Don’t be one of those people with regrets at their deathbeds, wondering what if?

 

I know money is a big factor in your decision and definitely very important. My personal experience in making money while living and traveling abroad was teaching English, and it’s a legit way to do it, but there are a lot of other options too. Here are some stuff I’ve heard of, but you’d have to do the research:

 

Travel Agent/Tour Guide/Cruise Ships:

From my previous globe-trotters days, I’ve heard travel agents, tour guides, or even cruise ship crews get many chances to travel. I think there is even a cruise ship company that hires English teachers to teach English on the cruise ship while they travel the world? One of my former colleagues had tried applying to something like that back then. Not sure if that’s still around?

 

Remote Writing:

Other possibilities, you could also get a remote job blogging, remote job travel blogging, or writing content creation stuff for marketing companies so that you can get some kind of income.

 

Exchange Programs:

I’ve even heard of programs where you can exchange homes for a period of time with someone else in a different country. Like, they’ll come live at your home in your country, and you get to live at their home, in their country. I think there is even house-sitting opportunities. There are nanny opportunities...though I think those programs prefer younger people. But hey, maybe you can find a nanny job where the parents really want their children to learn Spanish?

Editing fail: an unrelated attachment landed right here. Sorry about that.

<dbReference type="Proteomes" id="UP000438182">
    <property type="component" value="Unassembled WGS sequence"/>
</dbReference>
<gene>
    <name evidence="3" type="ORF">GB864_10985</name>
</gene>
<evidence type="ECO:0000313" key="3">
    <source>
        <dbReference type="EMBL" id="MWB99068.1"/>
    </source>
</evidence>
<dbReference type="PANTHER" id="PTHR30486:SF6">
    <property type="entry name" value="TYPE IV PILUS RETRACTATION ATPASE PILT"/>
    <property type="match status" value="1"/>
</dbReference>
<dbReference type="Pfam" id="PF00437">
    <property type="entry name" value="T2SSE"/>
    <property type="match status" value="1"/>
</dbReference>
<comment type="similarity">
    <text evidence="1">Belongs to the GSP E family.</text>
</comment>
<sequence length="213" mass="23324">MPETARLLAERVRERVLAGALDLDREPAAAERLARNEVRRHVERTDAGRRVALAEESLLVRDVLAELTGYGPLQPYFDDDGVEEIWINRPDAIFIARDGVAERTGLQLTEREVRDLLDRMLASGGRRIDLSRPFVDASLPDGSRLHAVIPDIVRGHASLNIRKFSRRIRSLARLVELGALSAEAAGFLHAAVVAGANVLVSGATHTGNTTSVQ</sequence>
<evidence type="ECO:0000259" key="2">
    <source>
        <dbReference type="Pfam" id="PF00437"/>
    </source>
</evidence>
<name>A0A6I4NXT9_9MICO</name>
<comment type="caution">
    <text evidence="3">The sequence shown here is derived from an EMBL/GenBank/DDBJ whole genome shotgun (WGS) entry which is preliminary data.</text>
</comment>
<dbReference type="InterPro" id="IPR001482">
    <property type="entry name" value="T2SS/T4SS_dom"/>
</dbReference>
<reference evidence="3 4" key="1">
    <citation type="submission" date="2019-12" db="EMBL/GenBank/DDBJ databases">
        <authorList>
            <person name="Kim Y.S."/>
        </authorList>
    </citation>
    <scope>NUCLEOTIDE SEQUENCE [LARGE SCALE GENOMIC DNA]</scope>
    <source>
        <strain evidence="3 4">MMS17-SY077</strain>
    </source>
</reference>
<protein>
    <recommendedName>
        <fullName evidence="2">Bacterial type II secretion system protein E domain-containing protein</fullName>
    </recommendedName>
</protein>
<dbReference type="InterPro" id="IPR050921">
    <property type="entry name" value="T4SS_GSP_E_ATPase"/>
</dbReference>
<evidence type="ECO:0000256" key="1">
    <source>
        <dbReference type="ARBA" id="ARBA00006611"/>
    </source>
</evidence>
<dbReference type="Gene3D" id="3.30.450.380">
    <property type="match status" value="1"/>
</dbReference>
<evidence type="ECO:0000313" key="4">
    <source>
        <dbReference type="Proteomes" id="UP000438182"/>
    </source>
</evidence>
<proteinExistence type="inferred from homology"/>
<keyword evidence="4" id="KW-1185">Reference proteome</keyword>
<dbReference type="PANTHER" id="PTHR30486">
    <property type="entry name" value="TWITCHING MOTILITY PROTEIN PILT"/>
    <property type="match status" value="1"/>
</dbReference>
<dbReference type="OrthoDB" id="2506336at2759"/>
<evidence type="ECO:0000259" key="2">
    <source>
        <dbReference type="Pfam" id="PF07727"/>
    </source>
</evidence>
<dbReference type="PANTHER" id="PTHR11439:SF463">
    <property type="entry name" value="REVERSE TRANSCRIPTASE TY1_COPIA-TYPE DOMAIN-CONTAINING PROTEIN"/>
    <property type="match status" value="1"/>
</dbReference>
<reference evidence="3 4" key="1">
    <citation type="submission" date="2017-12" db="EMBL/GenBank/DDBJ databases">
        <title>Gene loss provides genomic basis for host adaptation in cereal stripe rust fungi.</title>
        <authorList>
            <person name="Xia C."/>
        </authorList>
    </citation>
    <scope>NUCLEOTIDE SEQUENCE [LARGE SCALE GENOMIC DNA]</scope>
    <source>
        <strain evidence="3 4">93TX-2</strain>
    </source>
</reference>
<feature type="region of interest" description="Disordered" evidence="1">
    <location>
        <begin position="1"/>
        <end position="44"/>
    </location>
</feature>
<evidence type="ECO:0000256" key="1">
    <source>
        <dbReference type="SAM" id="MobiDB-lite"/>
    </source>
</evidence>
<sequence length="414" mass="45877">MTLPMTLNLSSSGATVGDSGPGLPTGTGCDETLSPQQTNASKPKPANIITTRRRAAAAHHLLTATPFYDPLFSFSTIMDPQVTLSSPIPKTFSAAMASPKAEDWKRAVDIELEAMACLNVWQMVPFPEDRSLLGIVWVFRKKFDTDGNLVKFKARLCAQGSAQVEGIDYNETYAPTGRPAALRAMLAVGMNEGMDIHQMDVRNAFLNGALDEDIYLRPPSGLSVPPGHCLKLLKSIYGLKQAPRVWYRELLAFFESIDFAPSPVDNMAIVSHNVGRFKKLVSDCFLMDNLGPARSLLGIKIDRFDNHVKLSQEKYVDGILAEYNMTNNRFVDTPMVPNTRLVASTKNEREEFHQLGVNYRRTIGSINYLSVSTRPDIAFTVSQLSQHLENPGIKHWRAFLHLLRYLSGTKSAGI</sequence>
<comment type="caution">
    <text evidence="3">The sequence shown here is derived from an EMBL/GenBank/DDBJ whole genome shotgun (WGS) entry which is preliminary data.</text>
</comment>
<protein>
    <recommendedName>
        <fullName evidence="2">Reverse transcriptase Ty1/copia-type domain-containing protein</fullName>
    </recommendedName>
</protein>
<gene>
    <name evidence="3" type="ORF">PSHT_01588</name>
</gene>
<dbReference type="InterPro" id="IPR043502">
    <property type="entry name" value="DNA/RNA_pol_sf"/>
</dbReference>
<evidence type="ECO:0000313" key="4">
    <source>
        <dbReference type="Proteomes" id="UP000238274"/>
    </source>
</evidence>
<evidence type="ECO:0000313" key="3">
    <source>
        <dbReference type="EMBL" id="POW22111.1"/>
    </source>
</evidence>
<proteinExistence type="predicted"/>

Obviously with all the above suggestions, research and thoroughly vet each program and company to make sure they aren’t scams. There is a lot of legit programs out there, so just be smart about it, prepare, do your research, and apply away!

 

 

Otherwise, you can always just save up money to live on for a few months of travel or living abroad? I’ve been back in the States for the last few years, but I actually plan on traveling and living abroad again for at least one year coming up in fall 2018. I enjoyed teaching back in my younger days, but I’m too impatient nowadays to deal with children and teenagers, lol, so no teaching for me this time. Instead for the past year or so I’ve just been saving up and saving up!! I will have more than enough by the time fall 2018 comes around to just go wherever I feel like going! I’m super excited! It’s a lot of hard work to save up for my upcoming year abroad, but it’s worth it.